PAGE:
In a technocratic age awash with information, we sometimes seem to know nothing. In the West in particular, we either misremember, forget, or demonize our own past. Perhaps in no other age has the contrast between material wealth and intellectual poverty been so vast.
All too often we weaponize the past in new ways. In Spain, the left in power seeks to politicize both history and memory in increasingly draconian ways. Across the liberal West, names are changed and historic statues come down, often according to an arcane and hermetic accounting of the past. Psychoanalyst Vamik Volkan memorably wrote about ‘chosen trauma,’ the collective memory a people or ethnic group have of traumatic past events, and yet today not all traumas are equally ‘chosen’ by elites. Some are more valuable than others. To talk about the trauma of enslaved persons shipped to the West is acceptable, but to refer to the trauma of enslaved persons under Islamic regimes risks the dreaded label of Islamophobia. The European conquest of the Americas is regarded as infamous, but the conquest of subject peoples by non-Europeans elsewhere will be explained away or excused. Loaded terms such as imperialism, colonialism, genocide, ethnic cleansing, and minority rights somehow lose their strange power when the potential culprit is not from the West, or not a Christian.
Amidst much forgetting, some remember—and the new book by Eleni Kefala, Senior Lecturer at the University of St. Andrews, is a bracing, short but expansive, study of poetic expressions of the fall of two fabled civilizations. The Conquered: Byzantium and America on the Cusp of Modernity takes a nuanced, richly textured look at three anonymous sorrowful poems, one on the fall of Byzantine Constantinople to the Ottoman Turks in 1453, and two about the fall of Aztec Tenochtitlan to the Spaniards and their indigenous allies in 1521—two hugely consequential events in human history only 68 years apart. Of course, the Byzantines called themselves Romans (even though they were Greek speakers) and the Aztecs likely did not call themselves Aztecs but Mexica and they spoke the Nahuatl language.
Anaklema tes Konstantinopoles (Lament for Constantinople) was likely written within living memory of the fall of the city by someone well-versed in contemporary historical accounts, perhaps based in Cyprus at the court of Queen Helena Palaiologina, niece of the last Emperor of the Romans. It is her uncle, Constantine XI Palaiologos, who died fighting on the last day of his empire, who is the poem’s tragic hero, “the prudent and strong, and exceedingly brave, the mild-mannered and affable, the pride of the Romaioi.” Constantine courageously fought against a larger and better armed foe (exactly how he perished is not known).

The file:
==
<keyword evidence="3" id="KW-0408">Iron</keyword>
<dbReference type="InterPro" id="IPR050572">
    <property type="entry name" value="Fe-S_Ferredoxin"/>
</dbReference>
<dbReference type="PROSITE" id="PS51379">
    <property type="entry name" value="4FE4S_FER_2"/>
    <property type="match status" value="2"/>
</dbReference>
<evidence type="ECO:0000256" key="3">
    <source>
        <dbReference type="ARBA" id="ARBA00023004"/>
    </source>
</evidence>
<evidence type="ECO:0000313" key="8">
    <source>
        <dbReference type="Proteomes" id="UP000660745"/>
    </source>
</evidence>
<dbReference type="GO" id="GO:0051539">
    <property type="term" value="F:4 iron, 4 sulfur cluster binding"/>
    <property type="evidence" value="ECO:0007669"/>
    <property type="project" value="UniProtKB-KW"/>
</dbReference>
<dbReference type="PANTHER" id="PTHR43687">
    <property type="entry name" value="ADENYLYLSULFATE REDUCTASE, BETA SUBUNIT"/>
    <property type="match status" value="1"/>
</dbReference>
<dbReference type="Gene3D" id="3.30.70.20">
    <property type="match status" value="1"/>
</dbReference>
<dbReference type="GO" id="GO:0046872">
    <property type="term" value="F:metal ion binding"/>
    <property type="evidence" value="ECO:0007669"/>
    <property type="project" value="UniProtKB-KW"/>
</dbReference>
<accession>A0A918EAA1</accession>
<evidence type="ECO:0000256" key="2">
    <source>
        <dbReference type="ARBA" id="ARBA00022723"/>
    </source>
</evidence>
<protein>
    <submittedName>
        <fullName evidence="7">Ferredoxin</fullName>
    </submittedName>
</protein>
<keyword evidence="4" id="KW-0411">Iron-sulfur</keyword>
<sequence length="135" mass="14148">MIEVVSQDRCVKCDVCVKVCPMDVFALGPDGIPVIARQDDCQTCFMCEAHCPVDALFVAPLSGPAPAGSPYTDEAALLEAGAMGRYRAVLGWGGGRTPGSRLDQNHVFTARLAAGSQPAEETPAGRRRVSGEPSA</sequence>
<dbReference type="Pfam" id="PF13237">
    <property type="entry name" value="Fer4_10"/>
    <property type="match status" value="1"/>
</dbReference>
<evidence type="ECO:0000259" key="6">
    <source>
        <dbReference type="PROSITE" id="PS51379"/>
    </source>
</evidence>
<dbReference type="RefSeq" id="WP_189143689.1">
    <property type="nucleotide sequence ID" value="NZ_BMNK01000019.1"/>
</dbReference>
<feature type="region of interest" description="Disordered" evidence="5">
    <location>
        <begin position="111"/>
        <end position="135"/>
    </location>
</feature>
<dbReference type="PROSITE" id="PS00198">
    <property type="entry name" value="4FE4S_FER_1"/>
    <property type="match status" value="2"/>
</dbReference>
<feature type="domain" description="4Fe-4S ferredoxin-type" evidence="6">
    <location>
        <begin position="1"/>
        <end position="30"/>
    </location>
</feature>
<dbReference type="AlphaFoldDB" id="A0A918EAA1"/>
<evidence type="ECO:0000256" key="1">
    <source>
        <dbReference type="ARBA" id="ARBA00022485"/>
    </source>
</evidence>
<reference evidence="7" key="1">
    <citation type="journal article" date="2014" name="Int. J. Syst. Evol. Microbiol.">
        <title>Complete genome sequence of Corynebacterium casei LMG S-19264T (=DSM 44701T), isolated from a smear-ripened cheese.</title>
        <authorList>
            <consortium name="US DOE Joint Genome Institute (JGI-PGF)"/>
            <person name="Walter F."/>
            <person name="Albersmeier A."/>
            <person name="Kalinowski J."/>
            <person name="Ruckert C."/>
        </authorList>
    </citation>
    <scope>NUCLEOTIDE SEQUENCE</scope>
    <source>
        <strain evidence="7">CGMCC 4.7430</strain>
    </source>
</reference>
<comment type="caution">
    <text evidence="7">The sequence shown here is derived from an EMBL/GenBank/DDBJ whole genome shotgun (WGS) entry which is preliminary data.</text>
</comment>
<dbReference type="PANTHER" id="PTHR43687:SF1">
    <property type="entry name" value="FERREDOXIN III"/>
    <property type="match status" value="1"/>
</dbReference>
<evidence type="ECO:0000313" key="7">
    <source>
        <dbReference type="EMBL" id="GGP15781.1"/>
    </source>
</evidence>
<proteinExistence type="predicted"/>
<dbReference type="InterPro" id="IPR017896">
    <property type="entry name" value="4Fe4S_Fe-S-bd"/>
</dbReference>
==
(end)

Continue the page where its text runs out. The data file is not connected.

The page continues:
The last emperor lost with such a powerful image of tragic regal heroism that he long ago entered Greek Orthodox national mythology (even though he died a Catholic in union with Rome). The poem that Kefala examines is a lament that follows the model of past laments for the fall of great cities (including the notorious sack of Constantinople in 1204 by ruthless Crusaders) found in Greek literature. This is an elegy for the end of things: the emperor beheaded, the city sacked for three days, Byzantine notables executed, boys and girls enslaved for the harem, the churches looted, and the holy icons trampled underfoot by the impious. The weeping and mourning are as if it were the end of the world, and “Mehmed the dog” (Ottoman Sultan Mehmet II the Conqueror) a forerunner of the Antichrist.
The two Nahuatl pieces, Huexotzincayotl and Tlaxcaltecayotl, are also short epic poems about war and sorrow common in the literary tradition (what survives) of the pre-Columbian Mexica, probably written by members of the noble classes being educated in the schools of 16th century New Spain. These poems are also laments at the fall of a great city and the overthrow of a dynasty, but with some very vivid differences to the example of Constantinople. The fall of the Aztec Empire was more “a massive rebellion of indigenous city states” than a purely Spanish conquest by Hernan Cortes; this is reflected in the poetry which is as focused on warring indigenous people who allied themselves with the Spaniards as the Spaniards themselves.
In a way the Spaniards were themselves another tribe, the Caxilteca (‘people from Castile’) along with the Tlaxcalans and Huexotzinca. In this sense indigenous people also were both conquered and conquerors, indeed some of them would serve as “Indian Conquistadors” themselves in fighting other indigenous people. This is seen in the taking of Guatemala, accomplished by Spanish-led, largely indigenous armies. Cortes’s own force, at the taking of Tenochtitlan in 1521, was reportedly about one percent European, and the indigenous peoples on the winning side were rewarded and kept their privileges in colonial Mexico for generations.
Kefala notes that these two poems are unusual in that they are deviations from a broader pattern: many colonial era Nahuas did not see themselves, unlike the Greeks, as a conquered people. The Spaniards were mostly not concerned with “wholesale Hispanization except in the field of religion” (the first Nahuatl grammar was written in 1547 by a Franciscan priest, three years before the first French grammar was printed). The Mexica were able to fit Spanish rule and the accompanying conflict and epidemic disease into an already existing indigenous discourse of ongoing cycles of war and natural disaster. The fall of the Aztec capital was immediately traumatic but less of a lasting trauma than the fall of Constantinople to the captive Greek nation during the Turkocratia.